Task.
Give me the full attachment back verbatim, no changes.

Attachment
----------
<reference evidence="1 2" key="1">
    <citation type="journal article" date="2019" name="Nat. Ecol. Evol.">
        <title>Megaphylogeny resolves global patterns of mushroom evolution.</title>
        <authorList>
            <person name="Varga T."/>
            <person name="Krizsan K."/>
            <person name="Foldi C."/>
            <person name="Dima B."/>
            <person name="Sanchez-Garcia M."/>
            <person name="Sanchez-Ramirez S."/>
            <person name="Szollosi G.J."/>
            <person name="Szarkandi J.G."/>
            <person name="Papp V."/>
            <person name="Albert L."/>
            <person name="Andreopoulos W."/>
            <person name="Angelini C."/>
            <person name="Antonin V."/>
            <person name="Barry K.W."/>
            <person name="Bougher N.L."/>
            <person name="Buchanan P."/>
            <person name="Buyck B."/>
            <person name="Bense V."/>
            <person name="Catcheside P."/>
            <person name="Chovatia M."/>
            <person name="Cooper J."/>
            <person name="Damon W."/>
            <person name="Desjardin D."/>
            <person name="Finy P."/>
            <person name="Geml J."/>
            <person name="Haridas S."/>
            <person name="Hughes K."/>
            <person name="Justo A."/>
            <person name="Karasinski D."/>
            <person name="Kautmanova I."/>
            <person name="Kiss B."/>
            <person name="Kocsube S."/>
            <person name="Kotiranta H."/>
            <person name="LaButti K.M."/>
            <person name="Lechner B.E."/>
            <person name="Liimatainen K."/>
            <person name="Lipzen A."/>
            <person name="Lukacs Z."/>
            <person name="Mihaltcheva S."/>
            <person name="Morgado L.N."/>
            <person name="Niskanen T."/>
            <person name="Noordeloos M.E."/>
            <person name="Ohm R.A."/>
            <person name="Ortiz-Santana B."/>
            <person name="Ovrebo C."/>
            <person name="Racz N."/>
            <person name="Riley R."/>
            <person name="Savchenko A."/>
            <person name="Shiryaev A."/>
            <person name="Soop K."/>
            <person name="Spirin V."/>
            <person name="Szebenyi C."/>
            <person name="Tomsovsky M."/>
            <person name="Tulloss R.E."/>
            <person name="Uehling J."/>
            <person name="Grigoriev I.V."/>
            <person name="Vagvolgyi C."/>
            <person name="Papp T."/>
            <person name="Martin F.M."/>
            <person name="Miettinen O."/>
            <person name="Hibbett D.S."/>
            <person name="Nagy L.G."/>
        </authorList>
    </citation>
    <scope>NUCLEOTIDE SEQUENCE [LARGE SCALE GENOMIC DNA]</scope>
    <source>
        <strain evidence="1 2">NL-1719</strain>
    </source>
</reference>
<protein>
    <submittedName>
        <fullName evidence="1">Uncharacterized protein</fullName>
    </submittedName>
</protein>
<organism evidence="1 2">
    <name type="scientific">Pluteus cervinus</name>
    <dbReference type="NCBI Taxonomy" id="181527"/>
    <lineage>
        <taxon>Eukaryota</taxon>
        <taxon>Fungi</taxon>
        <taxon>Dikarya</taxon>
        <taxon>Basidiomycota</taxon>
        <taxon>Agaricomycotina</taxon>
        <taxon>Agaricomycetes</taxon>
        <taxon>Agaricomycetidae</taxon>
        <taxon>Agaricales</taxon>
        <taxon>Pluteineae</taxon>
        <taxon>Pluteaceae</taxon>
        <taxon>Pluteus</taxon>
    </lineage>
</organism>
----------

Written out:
<reference evidence="1 2" key="1">
    <citation type="journal article" date="2019" name="Nat. Ecol. Evol.">
        <title>Megaphylogeny resolves global patterns of mushroom evolution.</title>
        <authorList>
            <person name="Varga T."/>
            <person name="Krizsan K."/>
            <person name="Foldi C."/>
            <person name="Dima B."/>
            <person name="Sanchez-Garcia M."/>
            <person name="Sanchez-Ramirez S."/>
            <person name="Szollosi G.J."/>
            <person name="Szarkandi J.G."/>
            <person name="Papp V."/>
            <person name="Albert L."/>
            <person name="Andreopoulos W."/>
            <person name="Angelini C."/>
            <person name="Antonin V."/>
            <person name="Barry K.W."/>
            <person name="Bougher N.L."/>
            <person name="Buchanan P."/>
            <person name="Buyck B."/>
            <person name="Bense V."/>
            <person name="Catcheside P."/>
            <person name="Chovatia M."/>
            <person name="Cooper J."/>
            <person name="Damon W."/>
            <person name="Desjardin D."/>
            <person name="Finy P."/>
            <person name="Geml J."/>
            <person name="Haridas S."/>
            <person name="Hughes K."/>
            <person name="Justo A."/>
            <person name="Karasinski D."/>
            <person name="Kautmanova I."/>
            <person name="Kiss B."/>
            <person name="Kocsube S."/>
            <person name="Kotiranta H."/>
            <person name="LaButti K.M."/>
            <person name="Lechner B.E."/>
            <person name="Liimatainen K."/>
            <person name="Lipzen A."/>
            <person name="Lukacs Z."/>
            <person name="Mihaltcheva S."/>
            <person name="Morgado L.N."/>
            <person name="Niskanen T."/>
            <person name="Noordeloos M.E."/>
            <person name="Ohm R.A."/>
            <person name="Ortiz-Santana B."/>
            <person name="Ovrebo C."/>
            <person name="Racz N."/>
            <person name="Riley R."/>
            <person name="Savchenko A."/>
            <person name="Shiryaev A."/>
            <person name="Soop K."/>
            <person name="Spirin V."/>
            <person name="Szebenyi C."/>
            <person name="Tomsovsky M."/>
            <person name="Tulloss R.E."/>
            <person name="Uehling J."/>
            <person name="Grigoriev I.V."/>
            <person name="Vagvolgyi C."/>
            <person name="Papp T."/>
            <person name="Martin F.M."/>
            <person name="Miettinen O."/>
            <person name="Hibbett D.S."/>
            <person name="Nagy L.G."/>
        </authorList>
    </citation>
    <scope>NUCLEOTIDE SEQUENCE [LARGE SCALE GENOMIC DNA]</scope>
    <source>
        <strain evidence="1 2">NL-1719</strain>
    </source>
</reference>
<protein>
    <submittedName>
        <fullName evidence="1">Uncharacterized protein</fullName>
    </submittedName>
</protein>
<organism evidence="1 2">
    <name type="scientific">Pluteus cervinus</name>
    <dbReference type="NCBI Taxonomy" id="181527"/>
    <lineage>
        <taxon>Eukaryota</taxon>
        <taxon>Fungi</taxon>
        <taxon>Dikarya</taxon>
        <taxon>Basidiomycota</taxon>
        <taxon>Agaricomycotina</taxon>
        <taxon>Agaricomycetes</taxon>
        <taxon>Agaricomycetidae</taxon>
        <taxon>Agaricales</taxon>
        <taxon>Pluteineae</taxon>
        <taxon>Pluteaceae</taxon>
        <taxon>Pluteus</taxon>
    </lineage>
</organism>